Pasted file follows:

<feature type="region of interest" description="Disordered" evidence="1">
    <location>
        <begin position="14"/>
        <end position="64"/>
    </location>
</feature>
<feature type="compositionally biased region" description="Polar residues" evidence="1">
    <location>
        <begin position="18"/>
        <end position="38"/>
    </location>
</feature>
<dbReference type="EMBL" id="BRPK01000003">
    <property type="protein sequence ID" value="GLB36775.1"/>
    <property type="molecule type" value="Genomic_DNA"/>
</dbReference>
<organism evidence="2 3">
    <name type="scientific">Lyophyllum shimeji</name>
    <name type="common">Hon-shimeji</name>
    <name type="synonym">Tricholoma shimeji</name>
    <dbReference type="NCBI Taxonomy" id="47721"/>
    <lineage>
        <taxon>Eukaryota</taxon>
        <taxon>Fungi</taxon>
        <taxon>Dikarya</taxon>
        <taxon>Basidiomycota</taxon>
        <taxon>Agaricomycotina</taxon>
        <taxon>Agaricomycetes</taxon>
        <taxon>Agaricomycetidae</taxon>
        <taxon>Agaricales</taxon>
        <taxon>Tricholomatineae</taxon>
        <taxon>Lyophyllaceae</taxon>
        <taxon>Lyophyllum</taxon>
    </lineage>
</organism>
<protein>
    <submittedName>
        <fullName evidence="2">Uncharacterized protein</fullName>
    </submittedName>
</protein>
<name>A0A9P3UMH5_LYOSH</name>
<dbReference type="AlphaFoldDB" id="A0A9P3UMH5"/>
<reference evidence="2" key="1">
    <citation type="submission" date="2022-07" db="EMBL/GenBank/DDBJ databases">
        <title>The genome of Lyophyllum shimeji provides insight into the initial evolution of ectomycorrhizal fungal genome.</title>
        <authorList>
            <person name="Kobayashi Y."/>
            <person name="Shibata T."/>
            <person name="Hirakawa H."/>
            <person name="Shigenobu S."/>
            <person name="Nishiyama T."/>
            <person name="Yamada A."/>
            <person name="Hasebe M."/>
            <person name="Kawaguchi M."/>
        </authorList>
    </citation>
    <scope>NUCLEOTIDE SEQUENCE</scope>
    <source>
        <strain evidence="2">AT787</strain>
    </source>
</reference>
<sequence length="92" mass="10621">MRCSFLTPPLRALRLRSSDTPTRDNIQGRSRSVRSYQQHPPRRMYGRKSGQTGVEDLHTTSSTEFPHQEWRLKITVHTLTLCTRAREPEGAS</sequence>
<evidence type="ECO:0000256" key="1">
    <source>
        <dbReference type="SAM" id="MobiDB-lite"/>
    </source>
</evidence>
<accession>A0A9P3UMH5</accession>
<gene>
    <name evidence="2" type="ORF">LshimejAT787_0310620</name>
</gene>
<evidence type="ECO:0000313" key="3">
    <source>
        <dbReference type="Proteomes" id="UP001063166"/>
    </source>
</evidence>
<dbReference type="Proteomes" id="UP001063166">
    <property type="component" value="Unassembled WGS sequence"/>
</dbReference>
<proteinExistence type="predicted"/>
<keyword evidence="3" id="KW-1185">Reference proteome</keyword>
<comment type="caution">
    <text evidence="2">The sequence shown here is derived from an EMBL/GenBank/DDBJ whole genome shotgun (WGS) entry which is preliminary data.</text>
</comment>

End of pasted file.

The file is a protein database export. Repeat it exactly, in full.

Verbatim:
<feature type="region of interest" description="Disordered" evidence="1">
    <location>
        <begin position="14"/>
        <end position="64"/>
    </location>
</feature>
<feature type="compositionally biased region" description="Polar residues" evidence="1">
    <location>
        <begin position="18"/>
        <end position="38"/>
    </location>
</feature>
<dbReference type="EMBL" id="BRPK01000003">
    <property type="protein sequence ID" value="GLB36775.1"/>
    <property type="molecule type" value="Genomic_DNA"/>
</dbReference>
<organism evidence="2 3">
    <name type="scientific">Lyophyllum shimeji</name>
    <name type="common">Hon-shimeji</name>
    <name type="synonym">Tricholoma shimeji</name>
    <dbReference type="NCBI Taxonomy" id="47721"/>
    <lineage>
        <taxon>Eukaryota</taxon>
        <taxon>Fungi</taxon>
        <taxon>Dikarya</taxon>
        <taxon>Basidiomycota</taxon>
        <taxon>Agaricomycotina</taxon>
        <taxon>Agaricomycetes</taxon>
        <taxon>Agaricomycetidae</taxon>
        <taxon>Agaricales</taxon>
        <taxon>Tricholomatineae</taxon>
        <taxon>Lyophyllaceae</taxon>
        <taxon>Lyophyllum</taxon>
    </lineage>
</organism>
<protein>
    <submittedName>
        <fullName evidence="2">Uncharacterized protein</fullName>
    </submittedName>
</protein>
<name>A0A9P3UMH5_LYOSH</name>
<dbReference type="AlphaFoldDB" id="A0A9P3UMH5"/>
<reference evidence="2" key="1">
    <citation type="submission" date="2022-07" db="EMBL/GenBank/DDBJ databases">
        <title>The genome of Lyophyllum shimeji provides insight into the initial evolution of ectomycorrhizal fungal genome.</title>
        <authorList>
            <person name="Kobayashi Y."/>
            <person name="Shibata T."/>
            <person name="Hirakawa H."/>
            <person name="Shigenobu S."/>
            <person name="Nishiyama T."/>
            <person name="Yamada A."/>
            <person name="Hasebe M."/>
            <person name="Kawaguchi M."/>
        </authorList>
    </citation>
    <scope>NUCLEOTIDE SEQUENCE</scope>
    <source>
        <strain evidence="2">AT787</strain>
    </source>
</reference>
<sequence length="92" mass="10621">MRCSFLTPPLRALRLRSSDTPTRDNIQGRSRSVRSYQQHPPRRMYGRKSGQTGVEDLHTTSSTEFPHQEWRLKITVHTLTLCTRAREPEGAS</sequence>
<evidence type="ECO:0000256" key="1">
    <source>
        <dbReference type="SAM" id="MobiDB-lite"/>
    </source>
</evidence>
<accession>A0A9P3UMH5</accession>
<gene>
    <name evidence="2" type="ORF">LshimejAT787_0310620</name>
</gene>
<evidence type="ECO:0000313" key="3">
    <source>
        <dbReference type="Proteomes" id="UP001063166"/>
    </source>
</evidence>
<dbReference type="Proteomes" id="UP001063166">
    <property type="component" value="Unassembled WGS sequence"/>
</dbReference>
<proteinExistence type="predicted"/>
<keyword evidence="3" id="KW-1185">Reference proteome</keyword>
<comment type="caution">
    <text evidence="2">The sequence shown here is derived from an EMBL/GenBank/DDBJ whole genome shotgun (WGS) entry which is preliminary data.</text>
</comment>